An impossible task?

Journal name:
Nature Geoscience
Volume:
9,
Page:
181
Year published:
DOI:
doi:10.1038/ngeo2676
Published online

The Paris Agreement on climate change has shifted international focus to more stringent mitigation, and asked the scientific community to work out what that means on a tight timeline. The challenge is steep, but well worth a go.

Not for the first time, a meeting of policymakers has thrown the climate research community into some turmoil. The Paris Agreement1 affirms the canonical goal of limiting warming to no more than 2 °C above pre-industrial levels, but it also states the aim to pursue a warming limit as low as 1.5 °C. With this addition, a new question entered centre stage: how much of a difference does the extra half a degree of mitigation effort make, both in terms of permissable emissions and in terms of potential impacts? This question was referred back to the scientific community in the form of an invitation to the Intergovernmental Panel on Climate Change (IPCC) to provide a Special Report in 2018. Climate researchers seem keen to help: at Nature Geoscience we are already seeing heightened interest in exploring a 1.5 °C world. A Commentary on page 187 of this issue outlines some of the key points that need the attention of geoscientists.

The original 2 °C target had evolved through the Copenhagen Accord in 2009 as a political compromise between the desirable and the achievable, and caused extensive discussions among climate scientists — for example, whether global mean surface temperatures are an adequate measure of climate change — that are just beginning to settle2. But now the Paris Agreement has set the sights of governments on a 1.5 °C world.

© NEWZULU / ALAMY STOCK PHOTO

The task of teasing out differences between these two targets is by no means easy. The emissions side of the question is not straightforward, even though cumulative budgets of allowable carbon dioxide emissions can be quantified with some confidence for any given temperature target3. Any realistic pathway to a 1.5 °C world will probably require an initial overshoot beyond the temperature target and the subsequent removal of significant amounts of carbon dioxide from the atmosphere4, which may turn out to be unfeasible. The ambition to limit anthropogenic warming is also complicated by the warming effects of greenhouse gases other than CO2, of aerosols and of albedo changes, which act on a variety of time horizons and spatial scales and are less well studied. These contributions to warming will need to be factored into a temperature-based target.

On the impacts side, the picture is not clear either — even without considering potential irreversible impacts resulting from an overshoot of the 1.5 °C target5. To be clear, a 1.5 °C world will almost certainly look very different from a world at 2 °C. The problem is not that there is no difference, but that internal variability and differences between model projections make the uncertainties so large that it is hard to say with confidence what exactly these differences will look like.

As a result, projections for key climate variables, such as temperature and precipitation, do not show obvious, societally important differences in their global mean amplitudes or patterns between a 1.5 and 2 °C world2. Indeed, it has been argued6 that we may not know enough to clearly distinguish differences between the two target warming levels — after uncertainties are taken into account — by the time of the requested 2018 IPCC assessment.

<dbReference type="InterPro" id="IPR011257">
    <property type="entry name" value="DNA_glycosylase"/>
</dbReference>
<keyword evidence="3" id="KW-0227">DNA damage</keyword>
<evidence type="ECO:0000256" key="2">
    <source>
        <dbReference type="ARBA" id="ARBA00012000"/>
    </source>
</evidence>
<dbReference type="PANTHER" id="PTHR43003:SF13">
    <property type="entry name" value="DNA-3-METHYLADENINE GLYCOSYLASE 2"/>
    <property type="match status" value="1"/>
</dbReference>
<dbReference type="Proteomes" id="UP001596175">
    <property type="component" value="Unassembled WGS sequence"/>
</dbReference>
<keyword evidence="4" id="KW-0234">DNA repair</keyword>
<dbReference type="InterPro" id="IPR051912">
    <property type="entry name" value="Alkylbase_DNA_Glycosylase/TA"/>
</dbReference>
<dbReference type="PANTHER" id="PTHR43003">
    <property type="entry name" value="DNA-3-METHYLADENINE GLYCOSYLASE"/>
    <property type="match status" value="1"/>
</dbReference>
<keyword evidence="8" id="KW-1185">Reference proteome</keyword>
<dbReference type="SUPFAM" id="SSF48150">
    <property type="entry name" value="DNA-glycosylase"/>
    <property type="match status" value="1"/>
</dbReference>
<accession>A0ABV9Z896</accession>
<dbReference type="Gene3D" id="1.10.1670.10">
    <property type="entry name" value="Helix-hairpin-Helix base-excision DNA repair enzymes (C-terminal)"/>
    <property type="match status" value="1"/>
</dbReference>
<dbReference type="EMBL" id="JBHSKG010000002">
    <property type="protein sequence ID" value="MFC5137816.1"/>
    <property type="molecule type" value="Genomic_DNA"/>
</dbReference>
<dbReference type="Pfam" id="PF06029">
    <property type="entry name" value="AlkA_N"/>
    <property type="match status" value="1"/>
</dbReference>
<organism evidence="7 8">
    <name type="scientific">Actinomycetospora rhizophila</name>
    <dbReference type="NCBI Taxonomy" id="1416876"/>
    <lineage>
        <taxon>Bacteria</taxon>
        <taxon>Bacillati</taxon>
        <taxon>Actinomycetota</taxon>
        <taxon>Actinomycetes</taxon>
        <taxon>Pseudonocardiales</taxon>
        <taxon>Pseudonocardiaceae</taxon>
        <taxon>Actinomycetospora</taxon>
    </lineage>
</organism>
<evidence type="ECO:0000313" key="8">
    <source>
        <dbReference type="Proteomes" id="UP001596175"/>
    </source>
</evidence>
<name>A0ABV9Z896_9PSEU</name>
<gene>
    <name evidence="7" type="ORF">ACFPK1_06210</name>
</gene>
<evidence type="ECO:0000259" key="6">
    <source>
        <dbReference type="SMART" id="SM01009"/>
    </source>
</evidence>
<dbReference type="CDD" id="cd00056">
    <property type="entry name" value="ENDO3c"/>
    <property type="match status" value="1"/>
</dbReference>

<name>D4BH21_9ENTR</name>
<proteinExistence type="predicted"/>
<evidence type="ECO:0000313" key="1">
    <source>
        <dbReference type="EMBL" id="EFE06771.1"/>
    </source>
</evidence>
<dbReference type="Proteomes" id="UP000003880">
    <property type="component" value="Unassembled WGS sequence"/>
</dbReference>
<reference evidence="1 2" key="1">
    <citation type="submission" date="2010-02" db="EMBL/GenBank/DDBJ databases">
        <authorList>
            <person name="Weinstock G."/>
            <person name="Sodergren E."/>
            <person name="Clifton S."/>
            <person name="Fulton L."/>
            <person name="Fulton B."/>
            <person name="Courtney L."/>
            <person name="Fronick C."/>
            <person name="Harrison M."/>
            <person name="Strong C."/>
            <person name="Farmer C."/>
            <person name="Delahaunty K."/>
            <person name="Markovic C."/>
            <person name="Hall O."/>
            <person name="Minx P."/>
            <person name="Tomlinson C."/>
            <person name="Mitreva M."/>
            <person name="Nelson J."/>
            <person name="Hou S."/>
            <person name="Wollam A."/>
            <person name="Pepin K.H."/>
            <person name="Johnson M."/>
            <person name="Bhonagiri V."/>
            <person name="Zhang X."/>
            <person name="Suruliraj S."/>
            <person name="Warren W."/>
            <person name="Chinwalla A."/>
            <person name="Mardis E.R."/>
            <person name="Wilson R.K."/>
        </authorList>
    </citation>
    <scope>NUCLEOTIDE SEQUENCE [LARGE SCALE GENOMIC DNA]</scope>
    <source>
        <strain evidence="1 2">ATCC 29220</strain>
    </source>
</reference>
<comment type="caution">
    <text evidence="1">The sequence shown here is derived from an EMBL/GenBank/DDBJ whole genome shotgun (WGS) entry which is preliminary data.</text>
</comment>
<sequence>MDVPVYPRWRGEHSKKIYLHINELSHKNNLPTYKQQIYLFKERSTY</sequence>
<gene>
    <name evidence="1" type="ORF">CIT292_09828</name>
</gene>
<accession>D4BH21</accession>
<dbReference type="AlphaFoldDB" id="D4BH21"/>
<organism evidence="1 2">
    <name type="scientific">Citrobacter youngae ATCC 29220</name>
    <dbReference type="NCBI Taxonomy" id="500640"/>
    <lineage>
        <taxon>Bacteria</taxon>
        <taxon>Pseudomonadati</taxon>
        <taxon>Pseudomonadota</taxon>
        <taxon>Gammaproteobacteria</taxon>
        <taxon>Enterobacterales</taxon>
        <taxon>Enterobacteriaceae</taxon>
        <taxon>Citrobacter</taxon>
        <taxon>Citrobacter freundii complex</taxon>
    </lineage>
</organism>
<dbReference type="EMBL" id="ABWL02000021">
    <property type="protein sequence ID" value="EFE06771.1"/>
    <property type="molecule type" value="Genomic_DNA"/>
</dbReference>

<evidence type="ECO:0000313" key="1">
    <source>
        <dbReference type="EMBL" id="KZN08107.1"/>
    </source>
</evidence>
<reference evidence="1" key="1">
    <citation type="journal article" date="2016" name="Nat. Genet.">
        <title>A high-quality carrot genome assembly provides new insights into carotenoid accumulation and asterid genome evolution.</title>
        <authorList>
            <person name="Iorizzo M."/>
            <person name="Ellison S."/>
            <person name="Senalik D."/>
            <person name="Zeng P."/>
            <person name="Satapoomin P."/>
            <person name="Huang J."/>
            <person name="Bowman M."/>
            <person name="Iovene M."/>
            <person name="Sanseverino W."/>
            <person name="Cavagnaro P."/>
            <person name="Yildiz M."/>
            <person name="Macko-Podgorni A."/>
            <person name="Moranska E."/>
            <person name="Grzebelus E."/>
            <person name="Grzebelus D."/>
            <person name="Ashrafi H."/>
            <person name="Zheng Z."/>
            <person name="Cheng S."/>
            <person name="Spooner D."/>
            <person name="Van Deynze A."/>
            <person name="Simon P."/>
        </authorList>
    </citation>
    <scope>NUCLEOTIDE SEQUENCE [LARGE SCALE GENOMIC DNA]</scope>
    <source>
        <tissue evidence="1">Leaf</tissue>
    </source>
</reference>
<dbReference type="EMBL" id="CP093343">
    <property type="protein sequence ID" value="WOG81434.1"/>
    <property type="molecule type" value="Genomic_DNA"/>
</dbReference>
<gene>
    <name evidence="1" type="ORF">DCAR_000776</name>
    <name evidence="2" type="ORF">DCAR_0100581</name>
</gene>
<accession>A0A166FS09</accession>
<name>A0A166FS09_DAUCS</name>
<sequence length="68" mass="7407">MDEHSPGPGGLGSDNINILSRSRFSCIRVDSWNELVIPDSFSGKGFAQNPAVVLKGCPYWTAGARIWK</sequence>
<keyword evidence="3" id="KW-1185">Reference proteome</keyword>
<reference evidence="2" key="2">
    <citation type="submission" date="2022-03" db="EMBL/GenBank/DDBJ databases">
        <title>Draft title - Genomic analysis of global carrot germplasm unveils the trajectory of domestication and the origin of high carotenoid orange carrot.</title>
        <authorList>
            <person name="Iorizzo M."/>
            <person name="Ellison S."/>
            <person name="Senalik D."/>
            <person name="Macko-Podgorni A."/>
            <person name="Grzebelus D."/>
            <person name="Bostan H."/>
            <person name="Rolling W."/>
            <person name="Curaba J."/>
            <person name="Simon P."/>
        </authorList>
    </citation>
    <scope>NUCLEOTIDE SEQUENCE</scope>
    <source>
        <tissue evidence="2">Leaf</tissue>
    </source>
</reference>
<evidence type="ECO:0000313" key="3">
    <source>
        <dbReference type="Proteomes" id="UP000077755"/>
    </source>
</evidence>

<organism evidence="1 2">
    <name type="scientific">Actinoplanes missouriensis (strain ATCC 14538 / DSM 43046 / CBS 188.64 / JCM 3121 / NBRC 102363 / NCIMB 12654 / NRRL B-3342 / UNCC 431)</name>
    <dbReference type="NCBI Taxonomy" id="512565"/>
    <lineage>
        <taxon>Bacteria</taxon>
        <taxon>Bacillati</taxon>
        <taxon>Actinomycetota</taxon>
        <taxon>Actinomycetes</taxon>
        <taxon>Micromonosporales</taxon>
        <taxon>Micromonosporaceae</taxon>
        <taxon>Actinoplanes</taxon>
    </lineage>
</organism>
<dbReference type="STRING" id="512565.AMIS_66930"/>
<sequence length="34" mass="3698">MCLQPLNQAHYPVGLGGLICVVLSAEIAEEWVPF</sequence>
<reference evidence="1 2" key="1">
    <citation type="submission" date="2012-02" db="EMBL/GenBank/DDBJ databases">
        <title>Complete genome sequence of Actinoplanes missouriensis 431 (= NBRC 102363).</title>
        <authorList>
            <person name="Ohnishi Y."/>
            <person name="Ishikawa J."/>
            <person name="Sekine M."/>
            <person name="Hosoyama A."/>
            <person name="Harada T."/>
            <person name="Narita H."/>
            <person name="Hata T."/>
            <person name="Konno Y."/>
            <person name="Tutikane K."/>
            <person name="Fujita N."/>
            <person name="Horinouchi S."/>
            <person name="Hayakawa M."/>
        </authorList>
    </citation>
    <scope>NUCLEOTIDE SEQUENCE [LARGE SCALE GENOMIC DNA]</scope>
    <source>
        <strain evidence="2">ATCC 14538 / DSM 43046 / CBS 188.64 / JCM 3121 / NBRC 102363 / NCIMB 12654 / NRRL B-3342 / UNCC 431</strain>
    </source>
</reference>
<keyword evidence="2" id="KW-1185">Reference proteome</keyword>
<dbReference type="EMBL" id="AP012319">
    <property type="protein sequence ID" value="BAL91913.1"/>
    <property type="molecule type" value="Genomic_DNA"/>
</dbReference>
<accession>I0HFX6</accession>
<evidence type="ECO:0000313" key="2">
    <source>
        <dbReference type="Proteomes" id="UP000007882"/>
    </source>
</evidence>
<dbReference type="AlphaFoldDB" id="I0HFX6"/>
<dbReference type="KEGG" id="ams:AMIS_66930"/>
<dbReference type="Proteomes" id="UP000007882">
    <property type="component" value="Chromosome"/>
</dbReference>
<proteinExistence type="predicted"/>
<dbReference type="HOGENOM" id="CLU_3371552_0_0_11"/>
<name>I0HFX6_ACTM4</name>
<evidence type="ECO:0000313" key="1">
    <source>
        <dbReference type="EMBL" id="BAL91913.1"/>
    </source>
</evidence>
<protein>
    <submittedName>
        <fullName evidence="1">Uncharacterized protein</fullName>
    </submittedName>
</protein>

However, the task may not be impossible. In some regions, such as the Mediterranean, the contiguous United States and central Brazil, warming is greater than global mean surface temperature rise, and the signal is therefore amplified. For example, relative to 1861–1880, we would expect annual maximum temperatures to rise by 2.2 °C in the Mediterranean region in a 1.5 °C world, compared to more than 3 °C in a 2 °C world7. Another avenue for quantifying the gains from more stringent mitigation could be to shift our focus towards discussing risks avoided rather than trying to pin down benefits we are confident about. The risks for most impacts will be discernibly higher in a 2 °C world than at half a degree less.

Obviously, climate researchers should not abandon their other pursuits, including curiosity-driven research, in order to lend their services to policymakers. But it is worth diverting some attention to the tasks mapped out in Paris. A wealth of studies and climate model simulations already exists that can be re-examined with a new focus on understanding the full implications of a 1.5 °C world. They deserve to benefit from all the ingenuity that the climate science community can muster.

References

  1. Adoption of the Paris Agreement FCCC/CP/2015/L.9/Rev.1 (UNFCCC, 2015).
  2. Knutti, R., Rogelj, J., Sedláček, J. & Fischer, E. M. Nature Geosci. 9, 1318 (2016).
  3. IPCC Climate Change 2013: The Physical Science Basis (eds Stocker, T. F. et al.) 329 (Cambridge Univ. Press, 2013).
  4. Anderson, K. Nature Geosci. 8, 898900 (2015).
  5. Ricke, K. L., Moreno-Cruz, J. B., Schewe, J., Levermann, A. & Caldeira, K. Nature Geosci. 9, 56 (2016).
  6. Hulme, M. Nature Clim. Change http://doi.org/bcgj (2016).
  7. Seneviratne, S. I., Donat, M. G., Pitman, A. J., Knutti, R. & Wilby, R. L. Nature 529, 477483 (2016).

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